The Atrocity Archives

I had a hard time maintaining momentum through this book even though i really like Stross and found the storylines pretty entertaining. Turns out I did not learn until after I finished the whole thing that it originated as two novellas that were sort of smushed together into one book. Which would explain a lot of things. I may try some other Stross titles but I think the Laundry series may not click with me.

The Birdwatcher

I liked this book. It slotted in nicely with the other “moody seascape” books I read last year but this one is a UK story and it’s more of a mystery thriller than just some gloomy fiction. Had nor read Shaw before, picked this up because it was on the “new” shelf at the library. Enjoyed the story, the backstory and the general pace of the thing. Been reading a lot lately, glad to have good books to do it with.

The Colour of Law

I liked but did not love this Grishamesque novel about a high powetred lawyer who decided to do the right thing. Part of it may be that I don’t know Giminez’s bona fides. That is, I know he used to be a Dallas lawyer working for a firm and is now in solo practice but... I don’t know how much he maybe is actually like the slightly clueless main guy. There were a lot of casual racist tropes tossed about and I don’t know the author well enough to know if he did his research or if he was just lazy. Women are treated fairly poorly and not given a lot of agency. So, it’s a good legal thriller, but doesn’t deliver more than your average formulaic one. A good book if you’ve never read the genre before. Disappointing if you’re already pretty well acquainted.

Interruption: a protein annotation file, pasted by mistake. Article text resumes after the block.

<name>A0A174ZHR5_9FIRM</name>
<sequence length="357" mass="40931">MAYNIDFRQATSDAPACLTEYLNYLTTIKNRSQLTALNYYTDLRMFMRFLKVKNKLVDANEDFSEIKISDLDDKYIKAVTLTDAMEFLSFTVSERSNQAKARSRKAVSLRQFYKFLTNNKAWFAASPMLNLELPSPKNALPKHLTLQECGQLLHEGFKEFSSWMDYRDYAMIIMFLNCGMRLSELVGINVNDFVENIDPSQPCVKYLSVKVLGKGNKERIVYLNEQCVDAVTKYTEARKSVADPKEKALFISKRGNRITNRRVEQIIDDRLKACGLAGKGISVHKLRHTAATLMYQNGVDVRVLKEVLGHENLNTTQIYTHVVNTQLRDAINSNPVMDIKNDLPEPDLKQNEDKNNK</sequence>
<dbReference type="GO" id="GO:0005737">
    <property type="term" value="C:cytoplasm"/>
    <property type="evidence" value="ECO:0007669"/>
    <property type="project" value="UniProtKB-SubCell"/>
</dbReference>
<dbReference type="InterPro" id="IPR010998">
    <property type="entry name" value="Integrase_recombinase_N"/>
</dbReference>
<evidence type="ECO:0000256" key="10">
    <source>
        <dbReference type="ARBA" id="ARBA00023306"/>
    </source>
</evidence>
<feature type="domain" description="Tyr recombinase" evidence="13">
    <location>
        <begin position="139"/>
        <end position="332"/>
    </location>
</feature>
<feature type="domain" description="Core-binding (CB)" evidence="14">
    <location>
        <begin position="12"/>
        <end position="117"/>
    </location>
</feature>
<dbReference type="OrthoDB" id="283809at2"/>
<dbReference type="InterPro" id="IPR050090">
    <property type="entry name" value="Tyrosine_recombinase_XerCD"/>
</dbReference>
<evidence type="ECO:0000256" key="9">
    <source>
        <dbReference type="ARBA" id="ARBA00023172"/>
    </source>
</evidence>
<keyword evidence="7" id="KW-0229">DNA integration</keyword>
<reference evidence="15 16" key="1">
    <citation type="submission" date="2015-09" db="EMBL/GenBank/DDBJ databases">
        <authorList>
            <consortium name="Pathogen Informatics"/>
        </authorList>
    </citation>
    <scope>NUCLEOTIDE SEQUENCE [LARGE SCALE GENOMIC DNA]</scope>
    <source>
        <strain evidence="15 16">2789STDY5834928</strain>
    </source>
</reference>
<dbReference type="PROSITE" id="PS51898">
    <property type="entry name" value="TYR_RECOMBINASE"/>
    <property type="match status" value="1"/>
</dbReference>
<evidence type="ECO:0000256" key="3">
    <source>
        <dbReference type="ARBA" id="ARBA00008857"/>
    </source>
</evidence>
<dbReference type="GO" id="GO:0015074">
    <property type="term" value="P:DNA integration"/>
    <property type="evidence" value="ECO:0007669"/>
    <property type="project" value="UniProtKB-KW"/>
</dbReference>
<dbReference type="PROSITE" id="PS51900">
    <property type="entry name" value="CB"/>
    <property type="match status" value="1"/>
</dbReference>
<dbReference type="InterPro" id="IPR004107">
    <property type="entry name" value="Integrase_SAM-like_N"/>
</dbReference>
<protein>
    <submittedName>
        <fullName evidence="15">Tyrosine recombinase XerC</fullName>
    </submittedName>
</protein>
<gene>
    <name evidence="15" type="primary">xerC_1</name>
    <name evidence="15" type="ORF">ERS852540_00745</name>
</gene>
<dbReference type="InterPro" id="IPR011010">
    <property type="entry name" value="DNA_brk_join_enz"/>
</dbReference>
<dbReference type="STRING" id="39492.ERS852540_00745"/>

Our smallest towns Big Falls, Blue Eye, Bonanza, & beyond

This is a book with a simple plan: to find the smallest towns in each of the 50 states and take a photo of as many residents as can be gathered together at one time. It’s a great project and turns into an interesting book. It has an intro by Garrison Keillor as well as a few small statements from one of the people in town. Sometimes these stories are sad, or funny, but mostly they are poignant because the bulk of these towns are slowly fading away. There are a few exceptions, places mostly populated by rich people (the town in New York declined to even be photographed) but in general the stories of how these tiny towns came to exist or are slowly ceasing to exist make fascinating reading alongside Kitchen’s great photography.